October is National Dental Hygiene Month, so we asked some experts from the UConn School of Dental Medicine for some pearly-white pointers.
Room for improvement with the flossing: Most of us don’t floss as often as we should, which is daily, according to the American Dental Association. Flossing daily helps keep bacteria from thriving in between our teeth. Bacteria between the teeth can lead to cavities and more often leads to gum disease. Waxed or unwaxed, traditional or dental tape, floss picks or even electric flossers, before or after brushing, morning or night… lots of ways to go here. What works best? Use whatever type and timing that will give you the best chance to make it a consistent habit.
Is the more expensive toothpaste worth it? It’s personal preference, but just be sure to use a paste that has fluoride and an ADA seal on the packaging. Note that certain brands designed for sensitive teeth only should be used when directed.
Brushing blunders: The most common mistakes we make when brushing are brushing too quickly, failing to reach all tooth surfaces (including the gum line), and brushing too hard, which can erode the gum line. Also, swap out the brush every three-to-four months, or when you notice the bristles starting to fray.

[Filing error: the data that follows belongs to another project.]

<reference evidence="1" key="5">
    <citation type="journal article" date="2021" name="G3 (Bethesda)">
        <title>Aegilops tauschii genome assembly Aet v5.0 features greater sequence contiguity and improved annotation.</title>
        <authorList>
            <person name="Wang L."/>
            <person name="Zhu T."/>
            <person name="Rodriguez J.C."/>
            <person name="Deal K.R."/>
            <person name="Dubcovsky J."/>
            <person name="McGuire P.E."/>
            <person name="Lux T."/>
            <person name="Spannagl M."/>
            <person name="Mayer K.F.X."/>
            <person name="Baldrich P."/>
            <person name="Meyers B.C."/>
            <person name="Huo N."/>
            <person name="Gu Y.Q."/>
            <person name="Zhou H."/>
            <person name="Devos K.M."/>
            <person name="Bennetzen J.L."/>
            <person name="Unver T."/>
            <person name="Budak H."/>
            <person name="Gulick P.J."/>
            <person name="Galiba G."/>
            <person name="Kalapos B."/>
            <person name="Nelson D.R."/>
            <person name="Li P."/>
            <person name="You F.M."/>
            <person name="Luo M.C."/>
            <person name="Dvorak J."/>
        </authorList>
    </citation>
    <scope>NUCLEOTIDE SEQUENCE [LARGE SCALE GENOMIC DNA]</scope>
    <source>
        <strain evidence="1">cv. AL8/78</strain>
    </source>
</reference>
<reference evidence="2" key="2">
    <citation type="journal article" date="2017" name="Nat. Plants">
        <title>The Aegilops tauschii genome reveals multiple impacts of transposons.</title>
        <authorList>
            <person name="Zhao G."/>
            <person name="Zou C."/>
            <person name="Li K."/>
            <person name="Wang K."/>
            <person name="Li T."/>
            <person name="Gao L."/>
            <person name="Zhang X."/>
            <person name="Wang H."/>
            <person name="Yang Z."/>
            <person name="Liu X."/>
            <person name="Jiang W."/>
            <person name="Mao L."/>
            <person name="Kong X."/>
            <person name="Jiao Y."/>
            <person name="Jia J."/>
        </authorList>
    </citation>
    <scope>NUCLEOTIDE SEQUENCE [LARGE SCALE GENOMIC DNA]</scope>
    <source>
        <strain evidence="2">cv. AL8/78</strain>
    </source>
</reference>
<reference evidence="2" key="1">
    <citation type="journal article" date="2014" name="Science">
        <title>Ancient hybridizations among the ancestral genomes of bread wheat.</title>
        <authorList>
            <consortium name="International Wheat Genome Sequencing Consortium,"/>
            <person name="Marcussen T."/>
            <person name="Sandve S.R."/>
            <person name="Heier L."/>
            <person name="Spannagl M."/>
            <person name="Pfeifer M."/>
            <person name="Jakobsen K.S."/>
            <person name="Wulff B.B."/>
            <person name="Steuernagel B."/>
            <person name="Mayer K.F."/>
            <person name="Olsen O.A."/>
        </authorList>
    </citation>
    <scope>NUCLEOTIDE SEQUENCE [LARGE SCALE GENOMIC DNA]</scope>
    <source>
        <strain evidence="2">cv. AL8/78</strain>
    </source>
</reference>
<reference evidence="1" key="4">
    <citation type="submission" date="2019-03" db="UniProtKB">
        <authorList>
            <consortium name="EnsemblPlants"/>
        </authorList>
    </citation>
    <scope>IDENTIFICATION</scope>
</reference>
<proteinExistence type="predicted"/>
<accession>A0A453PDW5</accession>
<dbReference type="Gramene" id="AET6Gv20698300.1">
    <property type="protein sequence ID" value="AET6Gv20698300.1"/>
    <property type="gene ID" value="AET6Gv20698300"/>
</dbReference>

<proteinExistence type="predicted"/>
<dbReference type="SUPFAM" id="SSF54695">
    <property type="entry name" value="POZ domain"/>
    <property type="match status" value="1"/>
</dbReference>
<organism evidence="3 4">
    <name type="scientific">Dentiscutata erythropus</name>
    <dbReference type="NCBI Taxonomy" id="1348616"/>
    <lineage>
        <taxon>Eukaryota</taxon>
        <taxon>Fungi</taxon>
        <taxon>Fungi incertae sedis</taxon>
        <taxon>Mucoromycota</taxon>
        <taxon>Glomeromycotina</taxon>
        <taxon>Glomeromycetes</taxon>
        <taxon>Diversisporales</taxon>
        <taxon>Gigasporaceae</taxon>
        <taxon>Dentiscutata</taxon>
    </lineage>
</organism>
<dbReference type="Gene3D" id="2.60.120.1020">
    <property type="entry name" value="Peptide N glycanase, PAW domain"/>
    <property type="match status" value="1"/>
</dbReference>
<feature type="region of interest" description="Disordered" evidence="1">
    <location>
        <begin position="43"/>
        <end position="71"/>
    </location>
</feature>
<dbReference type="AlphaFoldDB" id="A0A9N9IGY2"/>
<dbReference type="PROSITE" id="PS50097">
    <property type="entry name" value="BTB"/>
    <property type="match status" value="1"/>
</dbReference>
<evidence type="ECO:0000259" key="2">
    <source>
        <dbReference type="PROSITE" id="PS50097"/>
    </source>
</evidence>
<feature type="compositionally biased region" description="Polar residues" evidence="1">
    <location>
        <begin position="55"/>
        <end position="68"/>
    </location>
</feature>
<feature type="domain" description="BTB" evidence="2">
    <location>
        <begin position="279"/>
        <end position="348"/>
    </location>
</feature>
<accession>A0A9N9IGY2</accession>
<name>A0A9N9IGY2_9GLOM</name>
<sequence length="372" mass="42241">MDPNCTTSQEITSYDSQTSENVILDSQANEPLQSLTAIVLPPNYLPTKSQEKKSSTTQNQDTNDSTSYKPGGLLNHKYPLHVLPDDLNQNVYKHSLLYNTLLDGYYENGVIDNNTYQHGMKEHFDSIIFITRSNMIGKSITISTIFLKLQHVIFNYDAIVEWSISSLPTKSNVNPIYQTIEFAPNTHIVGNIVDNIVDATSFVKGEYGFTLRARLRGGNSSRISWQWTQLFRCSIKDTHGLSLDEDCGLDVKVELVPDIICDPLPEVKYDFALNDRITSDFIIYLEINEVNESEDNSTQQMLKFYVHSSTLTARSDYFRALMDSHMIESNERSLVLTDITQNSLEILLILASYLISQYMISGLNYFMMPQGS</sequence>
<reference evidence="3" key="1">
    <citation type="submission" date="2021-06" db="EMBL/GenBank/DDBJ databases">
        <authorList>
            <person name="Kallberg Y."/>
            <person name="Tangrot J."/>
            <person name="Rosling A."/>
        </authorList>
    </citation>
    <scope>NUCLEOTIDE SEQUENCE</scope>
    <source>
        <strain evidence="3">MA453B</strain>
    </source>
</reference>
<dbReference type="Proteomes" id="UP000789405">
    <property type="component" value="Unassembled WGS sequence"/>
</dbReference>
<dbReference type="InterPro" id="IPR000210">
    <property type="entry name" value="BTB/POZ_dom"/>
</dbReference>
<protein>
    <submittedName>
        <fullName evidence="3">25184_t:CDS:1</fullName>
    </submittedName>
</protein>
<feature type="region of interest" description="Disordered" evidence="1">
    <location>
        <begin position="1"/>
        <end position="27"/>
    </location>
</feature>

Going soft: Soft-bristled brushes are almost always the recommendation. Medium and hard brushes sell because enough people believe they’re more effective at removing plaque. But plaque is soft (our gums are soft too!) so no need to vigorously scrub (see above, “brushing too hard”).
Healthy mouth, healthy body: They’re more related than you may think. Regular checkups (going for cleaning with a dental hygienist twice a year and having a dentist examine your teeth at least once a year) are an important part of an overall healthy lifestyle. Plus, consistent hygiene visits often lead to better brushing and flossing habits, setting or keeping you on a good path.
Start young: Parents play a key role in shaping dental hygiene habits. Start teaching good dental habits as soon as baby’s teeth come in. Set a good example and let them see you brushing properly every morning and night to emphasize the importance of the routine. Most kids are ready for dental visits at age 2. Regardless of your personal feelings about going to the dentist, stay positive to try to alleviate anxiety.
Karen Pirro, RDH
UConn School of Dental Medicine
Karen has been a dental hygienist for 28 years, including the last 18 at UConn Health.
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